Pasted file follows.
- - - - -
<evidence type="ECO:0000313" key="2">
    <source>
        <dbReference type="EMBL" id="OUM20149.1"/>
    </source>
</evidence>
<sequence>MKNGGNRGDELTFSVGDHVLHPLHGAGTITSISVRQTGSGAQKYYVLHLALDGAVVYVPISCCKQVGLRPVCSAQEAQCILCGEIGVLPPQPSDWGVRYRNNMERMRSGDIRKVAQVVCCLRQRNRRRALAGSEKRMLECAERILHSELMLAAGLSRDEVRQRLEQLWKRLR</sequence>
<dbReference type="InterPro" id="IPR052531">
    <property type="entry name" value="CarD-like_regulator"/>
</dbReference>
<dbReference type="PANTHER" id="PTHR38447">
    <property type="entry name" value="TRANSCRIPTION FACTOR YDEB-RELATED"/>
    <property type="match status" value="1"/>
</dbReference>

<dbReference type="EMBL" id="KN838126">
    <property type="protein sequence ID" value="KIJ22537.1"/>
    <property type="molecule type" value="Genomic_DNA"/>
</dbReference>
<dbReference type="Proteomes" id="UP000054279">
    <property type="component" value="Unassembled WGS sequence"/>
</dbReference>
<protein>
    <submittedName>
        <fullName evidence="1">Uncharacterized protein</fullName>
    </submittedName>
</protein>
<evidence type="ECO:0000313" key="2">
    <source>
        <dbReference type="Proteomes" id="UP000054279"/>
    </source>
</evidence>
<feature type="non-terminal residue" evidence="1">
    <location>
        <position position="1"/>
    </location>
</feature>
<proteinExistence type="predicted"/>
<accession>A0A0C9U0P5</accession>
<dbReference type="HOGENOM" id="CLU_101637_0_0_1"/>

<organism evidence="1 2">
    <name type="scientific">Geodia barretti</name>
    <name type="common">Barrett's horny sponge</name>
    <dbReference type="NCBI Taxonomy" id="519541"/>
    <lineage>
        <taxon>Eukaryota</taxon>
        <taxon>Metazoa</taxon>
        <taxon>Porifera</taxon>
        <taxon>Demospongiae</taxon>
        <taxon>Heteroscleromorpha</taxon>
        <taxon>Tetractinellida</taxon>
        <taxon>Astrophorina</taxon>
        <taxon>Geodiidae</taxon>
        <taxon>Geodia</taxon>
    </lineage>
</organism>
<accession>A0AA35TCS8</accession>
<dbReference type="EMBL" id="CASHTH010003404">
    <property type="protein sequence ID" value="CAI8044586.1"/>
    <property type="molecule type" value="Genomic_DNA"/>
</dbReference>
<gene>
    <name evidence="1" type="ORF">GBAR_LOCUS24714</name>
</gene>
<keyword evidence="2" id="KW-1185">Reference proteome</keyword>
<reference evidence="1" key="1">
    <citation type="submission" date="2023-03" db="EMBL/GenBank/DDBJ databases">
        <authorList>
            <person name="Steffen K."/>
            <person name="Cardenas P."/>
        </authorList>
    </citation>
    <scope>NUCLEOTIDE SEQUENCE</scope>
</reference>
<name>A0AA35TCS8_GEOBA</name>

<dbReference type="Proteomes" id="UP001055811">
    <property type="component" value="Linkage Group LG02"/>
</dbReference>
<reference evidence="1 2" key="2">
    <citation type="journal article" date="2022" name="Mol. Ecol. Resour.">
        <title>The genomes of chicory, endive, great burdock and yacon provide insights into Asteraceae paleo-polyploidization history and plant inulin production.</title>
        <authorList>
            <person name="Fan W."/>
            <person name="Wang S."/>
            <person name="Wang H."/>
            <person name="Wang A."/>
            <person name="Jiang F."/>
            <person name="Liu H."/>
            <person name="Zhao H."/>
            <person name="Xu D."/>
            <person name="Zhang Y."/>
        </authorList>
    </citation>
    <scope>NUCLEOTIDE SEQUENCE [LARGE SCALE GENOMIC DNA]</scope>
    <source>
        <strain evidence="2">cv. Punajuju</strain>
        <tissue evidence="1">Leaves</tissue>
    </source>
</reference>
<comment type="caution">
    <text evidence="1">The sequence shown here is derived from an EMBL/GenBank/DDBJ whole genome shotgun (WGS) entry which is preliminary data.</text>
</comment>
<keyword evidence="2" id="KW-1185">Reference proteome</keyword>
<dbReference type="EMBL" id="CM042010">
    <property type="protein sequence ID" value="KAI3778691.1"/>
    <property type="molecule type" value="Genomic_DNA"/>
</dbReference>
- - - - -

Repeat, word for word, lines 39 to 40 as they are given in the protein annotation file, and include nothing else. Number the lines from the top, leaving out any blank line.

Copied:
<organism evidence="1 2">
    <name type="scientific">Geodia barretti</name>